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To be a Hungarian…(sigh)

Posted by Bartnik, Lee J - March 18, 2014 - Featured, Lee B., Students, Study Abroad

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If I was a Hungarian my name would be Sandor. I would be tall, dark and masculine with hairy arms and a Cro-Magnon forehead. I would smile occasionally: a repressed smile, because no matter how good things seemed there would always be this sense of impending doom–a calamity lurking around the corner. I would be mournful about the past and generally skeptical about the future. It’s the Hungarian way.

As Americans, we don’t give history too much stake. Our recap of American history goes something like, “Well, at some point we drove the Indians out, kicked the Brits back to England and now we’re chillin’ here with all this land. It’s all good!” We generally don’t think much about our nation’s history; don’t give it much stake in the day-to-day goings-on. This doesn’t seem to be the case with Hungarians though. It’s surprisingly common, in general conversation, for a college-aged Hungarian to gaze forlornly into the distance and lament, “Our Empire used to be much bigger, you know…” or “That was before the flood…” These things weigh on the mind of the Hungarian–a lingering pessimism hovering like a dark cloud over a nation of Charlie Browns. Isn’t it crazy to think that peoples’ daily lives and outlooks could be affected by history, of all things?

leetrianon201403So how could this be? I believe the explanation of this phenomenon lies in a study of significant historical events of Hungary. One date commonly cited is 1526, when a monumental battle was lost to the Turks, marking the beginning of 150 years of Turkish occupation. (Think about this: when is the last time you heard a young American cite a historical date, any date, in a casual conversation? It happens all the time here!) Another one is 1918, when, following the loss of WWI, Hungary lost 2/3 of its land and 1/3 of its population in the Trianon Treaty.

In addition to being long-lived, the critical historical events of Hungary stretch to the very recent past. They were invaded and occupied by different nations in World War II. After liberating Hungary from Nazi Germany rule in 1945, the Soviets occupied the nation until 1990! Think about that … 45 years of Communist occupation. People the same age as my parents and teachers grew up learning Russian and pledging allegiance to Communism. Their independence was taken from them, their homeland occupied. These are things most Americans simply couldn’t fathom.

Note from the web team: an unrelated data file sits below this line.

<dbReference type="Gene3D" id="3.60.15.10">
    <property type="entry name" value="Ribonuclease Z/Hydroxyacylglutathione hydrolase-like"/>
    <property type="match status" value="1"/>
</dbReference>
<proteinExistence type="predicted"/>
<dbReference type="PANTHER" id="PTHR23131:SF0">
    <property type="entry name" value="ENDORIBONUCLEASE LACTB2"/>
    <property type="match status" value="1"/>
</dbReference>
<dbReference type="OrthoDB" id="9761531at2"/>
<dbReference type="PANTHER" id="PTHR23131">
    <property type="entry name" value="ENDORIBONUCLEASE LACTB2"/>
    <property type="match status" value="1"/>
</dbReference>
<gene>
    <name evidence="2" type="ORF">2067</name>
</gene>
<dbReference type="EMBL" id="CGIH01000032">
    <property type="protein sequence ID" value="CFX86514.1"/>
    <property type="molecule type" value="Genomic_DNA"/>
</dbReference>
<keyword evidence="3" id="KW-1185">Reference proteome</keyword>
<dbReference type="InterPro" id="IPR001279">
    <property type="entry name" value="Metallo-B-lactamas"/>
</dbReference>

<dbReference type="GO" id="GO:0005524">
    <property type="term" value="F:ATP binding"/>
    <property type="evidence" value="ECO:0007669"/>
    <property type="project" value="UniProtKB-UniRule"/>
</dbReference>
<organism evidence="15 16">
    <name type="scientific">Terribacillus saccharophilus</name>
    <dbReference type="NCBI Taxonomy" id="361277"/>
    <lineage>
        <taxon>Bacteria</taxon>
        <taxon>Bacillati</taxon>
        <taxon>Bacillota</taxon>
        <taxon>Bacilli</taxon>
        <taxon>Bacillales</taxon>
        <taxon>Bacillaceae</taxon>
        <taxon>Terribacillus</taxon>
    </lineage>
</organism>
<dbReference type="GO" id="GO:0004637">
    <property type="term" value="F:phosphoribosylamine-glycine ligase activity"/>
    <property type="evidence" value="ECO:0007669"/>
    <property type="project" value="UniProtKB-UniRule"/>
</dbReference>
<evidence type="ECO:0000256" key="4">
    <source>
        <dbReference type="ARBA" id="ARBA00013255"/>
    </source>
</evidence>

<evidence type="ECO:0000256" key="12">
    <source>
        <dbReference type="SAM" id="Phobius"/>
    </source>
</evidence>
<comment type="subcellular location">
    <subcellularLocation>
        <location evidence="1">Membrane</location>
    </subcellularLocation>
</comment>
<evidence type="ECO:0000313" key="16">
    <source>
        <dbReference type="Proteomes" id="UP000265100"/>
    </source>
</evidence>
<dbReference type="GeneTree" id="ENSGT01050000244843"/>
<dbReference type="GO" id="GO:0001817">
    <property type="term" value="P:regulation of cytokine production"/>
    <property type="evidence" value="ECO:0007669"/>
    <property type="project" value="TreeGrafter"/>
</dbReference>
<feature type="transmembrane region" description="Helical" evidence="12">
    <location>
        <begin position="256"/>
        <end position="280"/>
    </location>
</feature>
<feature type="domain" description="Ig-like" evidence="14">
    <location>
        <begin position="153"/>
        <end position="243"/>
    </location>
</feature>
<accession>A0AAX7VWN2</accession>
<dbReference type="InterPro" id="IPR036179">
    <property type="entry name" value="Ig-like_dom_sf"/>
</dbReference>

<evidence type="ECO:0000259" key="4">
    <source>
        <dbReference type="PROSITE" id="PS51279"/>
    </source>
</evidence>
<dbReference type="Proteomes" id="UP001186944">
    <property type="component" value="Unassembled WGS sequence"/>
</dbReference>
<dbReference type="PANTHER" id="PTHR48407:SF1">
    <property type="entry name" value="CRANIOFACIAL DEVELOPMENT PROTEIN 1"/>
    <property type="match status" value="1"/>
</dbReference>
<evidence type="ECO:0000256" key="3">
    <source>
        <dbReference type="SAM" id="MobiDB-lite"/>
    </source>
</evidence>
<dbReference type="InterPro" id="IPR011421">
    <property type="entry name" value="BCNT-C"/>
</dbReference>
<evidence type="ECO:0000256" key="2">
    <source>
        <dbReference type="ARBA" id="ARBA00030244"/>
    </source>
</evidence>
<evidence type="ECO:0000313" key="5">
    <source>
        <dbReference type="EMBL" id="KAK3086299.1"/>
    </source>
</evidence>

There’s a story I find fascinating which exemplifies this point quite well. A Hungarian student told me that family dinners at her household usually progress something like this. They start by discussing current events, e.g. the Russia/Ukraine situation. At some point Grandpa goes into a tangent, arguing that conditions were much better under Soviet Rule. Dad half agrees; the younger generation disagrees vehemently and a whole debate breaks out, lasting the duration of the dinner. One time, apparently, her grandfather tipped his wine glass, leaving a puddle of wine on the table. He looked closely at the wine, exclaiming, “My God, that looks like the Old Empire!” The whole family gathered and marveled over this puddle of wine: a puddle that reminded them that things used to be better, the Empire was bigger, and the homeland was free. Would something like this ever happen in the U.S.? Not at my family dinners.

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See, my theory is that we Americans are every bit as affected by history as the Hungarians; it’s just that our history played out in a drastically different fashion, manifesting in a drastically different collective mindset. Our fight for independence and freedom shaped a nation of people who pride themselves on individualism: non-reliant and unaffected by outside forces. It would be absolutely counter-intuitive for most Americans to accept the notion that events from the past shape our circumstances and outlooks in the present. But they DO! We walk around Hungary in our bright clothes using words like “Fantastic!” to describe the most mundane of experiences. We struggle laboriously to remain optimistic, never admitting disappointment or depression. We treat the purchase of new clothes like breaking news (okay that’s just the girls, but seriously, they do). We don’t have less issues than the Hungarians; we just approach them from a different perspective, in part because of the differences in the shaping of our respective nations. Our lives are shaped by national history! Isn’t that interesting?

-Lee

Lee Bartnik, a senior at the University of Wisconsin-Stevens Point majoring in dietetics, is blogging about his study abroad experience in Hungary.

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